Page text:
Skyscraper-scraping shelf cloud
Few things compare to capturing a shelf cloud invading the city. The otherworldly-ness of this cloud formation’s texture, shape, and moody light makes for truly unique scenes. Especially when it dwarfs Chicago’s skyline. And their rarity makes them especially satisfying to catch. People have asked me how I catch them, so I tried to answer that question in following post.
This past Sunday (June 30th) I captured the lead-in photo from the 18th Street bridge over Ping Tom Park. Using my Nikon D800 & Nikkor 24-70 f/2.8, the image settings were; 36mm, ISO 320, f/8, 1/640. I used a tripod and a remote release for the sharpest possible photos. While shelf clouds look ominous, the structure itself is benign; though gusty winds and drenching rains usually trail closely behind.
Here’s the most basic description of what’s happening:
Rain cooled air spills out ahead of the storm, and wedges the warm air ahead up into the atmosphere. As that warm, humid air rises, it cools and condenses into droplets that shape the front edge of the cloud – not unlike when you can see your breath on a cold day.
While your camera settings will vary based on local conditions, the hard part is getting into the right position. But predicting which storms will have a photogenic shelf cloud is tricky business. There’s no single thing on radar that’ll definitively render a shelf cloud’s outline. That said, a linear, bowing storm (left), with a sharp color gradient is more likely to produce a shelf than a scattered mix of storm cells (right). An outflow boundary (pink arrows), may also hint at a shelf cloud, but not always. Sometimes the boundary is present on radar without a shelf cloud. Other times the boundary isn’t visible, though the shelf cloud is present.
My other secret? Twitter. Shelf clouds can travel long distances and photographers may be taking and sharing photos of the shelf while it’s still hundreds miles away. And I follow enough meteorologists on Twitter, that if there’s a nice shelf cloud approaching, there’s a good chance I’ll see it before it arrives in Chicago.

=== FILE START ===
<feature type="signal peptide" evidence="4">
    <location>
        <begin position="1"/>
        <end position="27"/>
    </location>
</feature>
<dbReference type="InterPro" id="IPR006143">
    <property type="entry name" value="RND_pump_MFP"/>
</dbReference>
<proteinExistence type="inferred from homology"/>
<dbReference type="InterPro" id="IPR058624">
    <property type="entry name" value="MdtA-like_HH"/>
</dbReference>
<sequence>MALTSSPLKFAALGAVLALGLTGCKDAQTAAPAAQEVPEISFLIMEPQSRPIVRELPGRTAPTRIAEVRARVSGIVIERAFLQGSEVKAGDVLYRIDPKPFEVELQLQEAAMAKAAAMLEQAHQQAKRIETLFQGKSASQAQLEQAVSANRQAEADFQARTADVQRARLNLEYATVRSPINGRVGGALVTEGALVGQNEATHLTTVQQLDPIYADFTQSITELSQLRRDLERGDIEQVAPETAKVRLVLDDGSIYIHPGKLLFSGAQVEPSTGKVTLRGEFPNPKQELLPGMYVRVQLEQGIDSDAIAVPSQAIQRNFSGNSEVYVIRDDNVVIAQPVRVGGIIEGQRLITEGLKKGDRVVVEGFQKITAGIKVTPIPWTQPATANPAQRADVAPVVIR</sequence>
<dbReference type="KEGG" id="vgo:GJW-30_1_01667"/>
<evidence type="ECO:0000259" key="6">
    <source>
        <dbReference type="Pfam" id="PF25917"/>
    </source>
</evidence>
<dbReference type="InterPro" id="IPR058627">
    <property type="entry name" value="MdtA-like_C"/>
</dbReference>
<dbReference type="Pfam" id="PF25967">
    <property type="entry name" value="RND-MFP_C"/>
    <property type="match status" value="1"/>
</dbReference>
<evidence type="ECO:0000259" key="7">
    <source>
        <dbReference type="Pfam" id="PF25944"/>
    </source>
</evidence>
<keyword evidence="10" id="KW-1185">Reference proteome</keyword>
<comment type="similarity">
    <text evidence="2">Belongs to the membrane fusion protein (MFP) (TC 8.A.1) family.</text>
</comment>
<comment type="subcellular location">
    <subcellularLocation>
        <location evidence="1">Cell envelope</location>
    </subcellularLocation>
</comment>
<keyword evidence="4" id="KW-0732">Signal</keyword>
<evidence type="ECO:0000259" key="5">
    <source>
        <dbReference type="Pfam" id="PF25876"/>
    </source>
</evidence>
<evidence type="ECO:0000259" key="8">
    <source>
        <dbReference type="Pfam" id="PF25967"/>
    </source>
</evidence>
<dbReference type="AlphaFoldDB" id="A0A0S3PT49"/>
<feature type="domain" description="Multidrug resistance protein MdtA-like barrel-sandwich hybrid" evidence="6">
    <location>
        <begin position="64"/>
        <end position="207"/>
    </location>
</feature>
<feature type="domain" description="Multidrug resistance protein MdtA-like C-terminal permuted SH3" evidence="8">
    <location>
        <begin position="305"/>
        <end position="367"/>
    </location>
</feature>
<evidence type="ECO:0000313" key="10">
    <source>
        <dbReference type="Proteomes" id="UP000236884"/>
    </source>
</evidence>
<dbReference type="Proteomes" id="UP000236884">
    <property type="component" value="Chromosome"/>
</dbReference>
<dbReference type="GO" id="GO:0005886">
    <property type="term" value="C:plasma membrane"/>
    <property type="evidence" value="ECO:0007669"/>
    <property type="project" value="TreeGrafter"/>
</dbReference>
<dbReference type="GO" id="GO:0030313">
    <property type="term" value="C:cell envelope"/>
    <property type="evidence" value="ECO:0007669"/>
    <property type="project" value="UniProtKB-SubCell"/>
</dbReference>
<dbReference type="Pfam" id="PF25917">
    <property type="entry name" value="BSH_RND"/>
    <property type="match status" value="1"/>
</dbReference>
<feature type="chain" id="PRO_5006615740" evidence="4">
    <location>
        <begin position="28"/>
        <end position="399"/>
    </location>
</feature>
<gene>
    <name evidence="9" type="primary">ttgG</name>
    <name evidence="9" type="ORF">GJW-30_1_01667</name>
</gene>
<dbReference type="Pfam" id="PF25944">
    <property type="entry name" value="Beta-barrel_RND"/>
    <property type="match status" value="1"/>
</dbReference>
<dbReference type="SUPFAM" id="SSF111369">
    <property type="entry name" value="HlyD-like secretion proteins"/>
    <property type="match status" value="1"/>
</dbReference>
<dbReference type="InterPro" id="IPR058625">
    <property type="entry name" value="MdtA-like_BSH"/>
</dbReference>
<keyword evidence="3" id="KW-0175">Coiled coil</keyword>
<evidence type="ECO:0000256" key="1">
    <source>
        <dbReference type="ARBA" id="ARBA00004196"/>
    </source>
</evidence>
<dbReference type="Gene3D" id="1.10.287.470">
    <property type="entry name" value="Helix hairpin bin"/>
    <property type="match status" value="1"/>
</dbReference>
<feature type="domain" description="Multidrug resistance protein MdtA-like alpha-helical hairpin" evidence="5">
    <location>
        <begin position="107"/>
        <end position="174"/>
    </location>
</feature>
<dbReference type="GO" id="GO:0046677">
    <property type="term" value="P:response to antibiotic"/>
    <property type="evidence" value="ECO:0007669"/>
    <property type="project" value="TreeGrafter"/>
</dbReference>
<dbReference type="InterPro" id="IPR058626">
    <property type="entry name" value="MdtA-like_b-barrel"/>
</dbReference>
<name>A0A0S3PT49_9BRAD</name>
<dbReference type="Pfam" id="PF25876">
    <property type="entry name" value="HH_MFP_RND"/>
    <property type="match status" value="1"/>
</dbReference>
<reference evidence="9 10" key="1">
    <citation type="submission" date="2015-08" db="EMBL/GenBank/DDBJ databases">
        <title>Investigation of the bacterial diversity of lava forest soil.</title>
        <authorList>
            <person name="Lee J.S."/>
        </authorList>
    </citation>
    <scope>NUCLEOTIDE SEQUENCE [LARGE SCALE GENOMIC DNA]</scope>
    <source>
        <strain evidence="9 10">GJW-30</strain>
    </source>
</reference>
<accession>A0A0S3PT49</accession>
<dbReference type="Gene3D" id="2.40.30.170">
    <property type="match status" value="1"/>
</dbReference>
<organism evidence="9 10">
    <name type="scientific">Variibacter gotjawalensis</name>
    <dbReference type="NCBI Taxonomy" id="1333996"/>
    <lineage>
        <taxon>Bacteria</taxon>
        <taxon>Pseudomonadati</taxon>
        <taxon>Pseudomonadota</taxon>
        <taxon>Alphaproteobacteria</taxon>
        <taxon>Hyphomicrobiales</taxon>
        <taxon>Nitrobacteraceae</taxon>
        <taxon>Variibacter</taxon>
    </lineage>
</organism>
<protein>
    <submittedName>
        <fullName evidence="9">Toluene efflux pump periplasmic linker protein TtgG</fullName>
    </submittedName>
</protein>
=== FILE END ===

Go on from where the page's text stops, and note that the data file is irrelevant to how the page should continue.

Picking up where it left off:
Basically, Twitter often times confirms my hunch, and once that happens, I venture out to wait for it. I like to pick a location where I can photograph the storm approaching from behind the skyline for maximum effect. If you’re positioned in such a way that the self cloud rolls over you from behind, you’ll most likely miss out on the cloud’s most dramatic structure. In other words, pick a composition that allows you to point your camera at the approaching system.
Shelf clouds also roll in fast! While it may take a good half hour for the sky to darken and the shelf to become visible, peak ‘shelfage’ may last a few fleeting minutes. Here’s another comparison with timestamps. The feature photo is in the center. In the first frame, the shelf still isn’t close enough to discern its texture or appreciate its size. And in the third photo, the leading edge of the storm has almost eclipsed my position. To me, the middle photo is just right – it’s in the goldilocks zone, so to speak.
While every shelf cloud is unique, and moves at different speeds, you can see just how fast things change. You’re best bet is to get out there before the storm arrives and hope Mother Nature puts on a show.
Happy storm chasing…or waiting!
P.S. Props to Andrew Pritchard // @SkyDrama for answering many of my shelf cloud related questions. And if you want another explanation of how shelf clouds form, check out the first few minutes of Andrew’s recent forecast.